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The Whitewashing of Canadian Currency

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The news of the ethnic cleansing of Canadian c-notes by the Bank of Canada hit like a bombshell last summer. It was revealed that an Asian-looking female figure was gentrified by the federal institution to appease Canadians who expressed xenophobic views in a focus group. The news went viral around the world, with Canada's reputation as a magnificent multicultural mosaic coming into question.

The Bank of Canada's official explanation, that ethnically neutral images were the rule, did little to pacify Canadians of both neutral ethnicity and visible minorities. Neither did the weak, vague apology issued by Bank of Canada governor Marc Carney.

In a second, more appropriate apology, Carney admitted this whitewash was a mistake, adding that the next iteration of bank notes would reflect the diversity evident in the Canadian population. (Now that Carney has announced his departure, some speculate that promise could expire.)

Today, it was revealed that not only were Asian features deemed unworthy of appearing on bank notes, but also Black, Aboriginal, South-Asian and Gay ones, as well. A pattern of institutionalized xenophobia is emerging, and it ain't pretty. Not just bank notes, but other national emblems such as the Canadian passport (lacking women and diversity), the upcoming Museum of Canadian History (feared to follow suit), the Federal and Supreme courts, and even national editorial boards seem to foster this doctrine of achromatic exclusion.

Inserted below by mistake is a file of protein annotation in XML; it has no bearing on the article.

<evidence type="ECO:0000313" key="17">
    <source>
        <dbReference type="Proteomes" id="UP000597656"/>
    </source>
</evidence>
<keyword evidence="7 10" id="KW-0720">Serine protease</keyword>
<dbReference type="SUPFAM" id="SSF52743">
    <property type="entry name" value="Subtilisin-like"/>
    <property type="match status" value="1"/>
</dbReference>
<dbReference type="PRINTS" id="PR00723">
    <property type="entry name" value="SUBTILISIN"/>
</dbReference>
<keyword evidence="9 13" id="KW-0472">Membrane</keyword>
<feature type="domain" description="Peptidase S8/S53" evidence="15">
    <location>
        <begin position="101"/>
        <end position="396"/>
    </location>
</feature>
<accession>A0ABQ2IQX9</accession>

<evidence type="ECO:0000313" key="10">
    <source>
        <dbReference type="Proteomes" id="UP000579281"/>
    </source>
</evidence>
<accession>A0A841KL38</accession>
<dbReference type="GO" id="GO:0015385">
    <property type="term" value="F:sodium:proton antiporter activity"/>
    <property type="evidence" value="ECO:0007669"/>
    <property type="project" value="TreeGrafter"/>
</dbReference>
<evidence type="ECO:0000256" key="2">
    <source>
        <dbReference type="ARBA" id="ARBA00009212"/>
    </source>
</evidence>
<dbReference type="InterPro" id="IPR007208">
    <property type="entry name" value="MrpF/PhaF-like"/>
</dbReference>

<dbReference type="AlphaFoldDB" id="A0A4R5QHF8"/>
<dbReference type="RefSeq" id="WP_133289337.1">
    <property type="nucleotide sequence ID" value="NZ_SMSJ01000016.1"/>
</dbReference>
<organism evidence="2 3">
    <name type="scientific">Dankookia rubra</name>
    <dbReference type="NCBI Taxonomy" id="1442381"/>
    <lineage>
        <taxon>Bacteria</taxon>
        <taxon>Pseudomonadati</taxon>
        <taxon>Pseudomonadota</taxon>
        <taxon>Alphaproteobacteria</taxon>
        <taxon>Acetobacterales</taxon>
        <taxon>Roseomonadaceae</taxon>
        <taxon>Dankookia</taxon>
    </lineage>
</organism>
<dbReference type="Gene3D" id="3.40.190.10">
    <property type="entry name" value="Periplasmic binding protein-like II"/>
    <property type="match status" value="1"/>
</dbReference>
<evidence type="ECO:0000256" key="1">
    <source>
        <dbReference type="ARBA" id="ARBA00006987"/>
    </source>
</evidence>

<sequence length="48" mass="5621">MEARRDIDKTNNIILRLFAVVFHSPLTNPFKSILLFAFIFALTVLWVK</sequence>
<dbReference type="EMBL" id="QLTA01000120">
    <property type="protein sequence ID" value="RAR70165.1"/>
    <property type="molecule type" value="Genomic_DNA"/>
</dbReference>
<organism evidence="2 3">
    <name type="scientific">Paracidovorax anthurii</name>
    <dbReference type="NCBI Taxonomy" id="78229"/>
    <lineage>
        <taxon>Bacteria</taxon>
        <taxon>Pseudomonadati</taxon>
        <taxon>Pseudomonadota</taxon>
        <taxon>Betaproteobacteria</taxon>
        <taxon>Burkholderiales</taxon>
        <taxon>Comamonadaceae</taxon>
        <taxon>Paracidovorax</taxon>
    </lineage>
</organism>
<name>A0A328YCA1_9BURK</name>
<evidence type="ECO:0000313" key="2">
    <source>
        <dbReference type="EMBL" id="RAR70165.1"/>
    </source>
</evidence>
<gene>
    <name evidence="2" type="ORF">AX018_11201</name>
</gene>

Canada's history is full of double-speak on values of equality, fairness, diversity and inclusion. On one hand, Canada pats itself on the back for abolishing slavery before the U.S.A.. On the other, Canada treated blacks so poorly that 2/3rds of them ran back South of the 49th parallel as soon as Lincoln proclaimed emancipation (before banning black immigration outright). Canada named an Asian to the post of Governor-General in the 90s, but we often omit that Asians-Canadians were the backbone of the 18th century Canadian economy, building the Canadian Pacific railroad, while being barred from voting until the 40s. Canada woos South-Asian immigrants and investors with great fanfare, yet there has been no apology in parliament for refusing the Komagata Maru ship when tropical temperature-accustomed "East-Indians" were deemed unsuited for the cold Canadian climate.

The Bank of Canada fiasco is only the latest incident in a long chain of slights, and an enduring reminder that the utopian multicultural mosaic we claim to espouse is more like a "vertical mosaic" where some are deemed suitable, while others are left on the cutting room floor of opportunity, representation, and the symbols of the country they love.